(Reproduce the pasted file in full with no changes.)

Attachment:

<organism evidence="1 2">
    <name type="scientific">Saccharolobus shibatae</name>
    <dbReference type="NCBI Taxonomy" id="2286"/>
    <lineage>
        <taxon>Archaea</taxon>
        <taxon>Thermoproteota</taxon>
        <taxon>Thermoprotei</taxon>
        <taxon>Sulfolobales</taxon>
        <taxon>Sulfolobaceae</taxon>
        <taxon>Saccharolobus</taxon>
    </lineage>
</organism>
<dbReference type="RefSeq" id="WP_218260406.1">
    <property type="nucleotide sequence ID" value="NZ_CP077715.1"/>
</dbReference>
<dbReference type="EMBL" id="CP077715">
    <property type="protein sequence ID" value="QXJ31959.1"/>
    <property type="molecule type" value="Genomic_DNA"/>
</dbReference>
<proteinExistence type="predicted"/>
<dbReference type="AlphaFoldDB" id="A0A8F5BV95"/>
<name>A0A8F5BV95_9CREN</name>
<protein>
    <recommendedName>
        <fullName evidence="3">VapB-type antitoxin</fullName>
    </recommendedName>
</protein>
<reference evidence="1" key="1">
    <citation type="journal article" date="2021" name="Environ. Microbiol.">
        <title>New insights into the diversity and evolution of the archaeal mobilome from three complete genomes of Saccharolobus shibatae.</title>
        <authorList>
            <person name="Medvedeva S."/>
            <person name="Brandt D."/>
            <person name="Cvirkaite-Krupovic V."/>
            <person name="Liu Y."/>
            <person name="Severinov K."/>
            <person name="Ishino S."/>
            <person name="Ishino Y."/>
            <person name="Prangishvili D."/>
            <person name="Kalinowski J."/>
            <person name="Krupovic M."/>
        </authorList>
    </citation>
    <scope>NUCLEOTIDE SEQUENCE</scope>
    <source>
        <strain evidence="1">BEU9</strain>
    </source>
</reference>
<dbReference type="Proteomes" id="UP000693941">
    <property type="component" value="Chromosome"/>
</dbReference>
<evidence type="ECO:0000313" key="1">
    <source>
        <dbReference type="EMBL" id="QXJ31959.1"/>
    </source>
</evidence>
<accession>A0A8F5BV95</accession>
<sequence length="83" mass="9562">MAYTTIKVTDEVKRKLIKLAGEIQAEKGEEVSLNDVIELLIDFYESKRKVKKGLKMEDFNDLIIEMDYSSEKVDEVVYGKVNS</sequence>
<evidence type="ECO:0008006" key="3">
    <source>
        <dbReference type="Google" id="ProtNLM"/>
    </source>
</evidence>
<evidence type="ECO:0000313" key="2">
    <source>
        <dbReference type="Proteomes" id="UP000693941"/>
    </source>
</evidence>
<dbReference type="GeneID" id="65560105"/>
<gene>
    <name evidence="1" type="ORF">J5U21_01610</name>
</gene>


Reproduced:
<organism evidence="1 2">
    <name type="scientific">Saccharolobus shibatae</name>
    <dbReference type="NCBI Taxonomy" id="2286"/>
    <lineage>
        <taxon>Archaea</taxon>
        <taxon>Thermoproteota</taxon>
        <taxon>Thermoprotei</taxon>
        <taxon>Sulfolobales</taxon>
        <taxon>Sulfolobaceae</taxon>
        <taxon>Saccharolobus</taxon>
    </lineage>
</organism>
<dbReference type="RefSeq" id="WP_218260406.1">
    <property type="nucleotide sequence ID" value="NZ_CP077715.1"/>
</dbReference>
<dbReference type="EMBL" id="CP077715">
    <property type="protein sequence ID" value="QXJ31959.1"/>
    <property type="molecule type" value="Genomic_DNA"/>
</dbReference>
<proteinExistence type="predicted"/>
<dbReference type="AlphaFoldDB" id="A0A8F5BV95"/>
<name>A0A8F5BV95_9CREN</name>
<protein>
    <recommendedName>
        <fullName evidence="3">VapB-type antitoxin</fullName>
    </recommendedName>
</protein>
<reference evidence="1" key="1">
    <citation type="journal article" date="2021" name="Environ. Microbiol.">
        <title>New insights into the diversity and evolution of the archaeal mobilome from three complete genomes of Saccharolobus shibatae.</title>
        <authorList>
            <person name="Medvedeva S."/>
            <person name="Brandt D."/>
            <person name="Cvirkaite-Krupovic V."/>
            <person name="Liu Y."/>
            <person name="Severinov K."/>
            <person name="Ishino S."/>
            <person name="Ishino Y."/>
            <person name="Prangishvili D."/>
            <person name="Kalinowski J."/>
            <person name="Krupovic M."/>
        </authorList>
    </citation>
    <scope>NUCLEOTIDE SEQUENCE</scope>
    <source>
        <strain evidence="1">BEU9</strain>
    </source>
</reference>
<dbReference type="Proteomes" id="UP000693941">
    <property type="component" value="Chromosome"/>
</dbReference>
<evidence type="ECO:0000313" key="1">
    <source>
        <dbReference type="EMBL" id="QXJ31959.1"/>
    </source>
</evidence>
<accession>A0A8F5BV95</accession>
<sequence length="83" mass="9562">MAYTTIKVTDEVKRKLIKLAGEIQAEKGEEVSLNDVIELLIDFYESKRKVKKGLKMEDFNDLIIEMDYSSEKVDEVVYGKVNS</sequence>
<evidence type="ECO:0008006" key="3">
    <source>
        <dbReference type="Google" id="ProtNLM"/>
    </source>
</evidence>
<evidence type="ECO:0000313" key="2">
    <source>
        <dbReference type="Proteomes" id="UP000693941"/>
    </source>
</evidence>
<dbReference type="GeneID" id="65560105"/>
<gene>
    <name evidence="1" type="ORF">J5U21_01610</name>
</gene>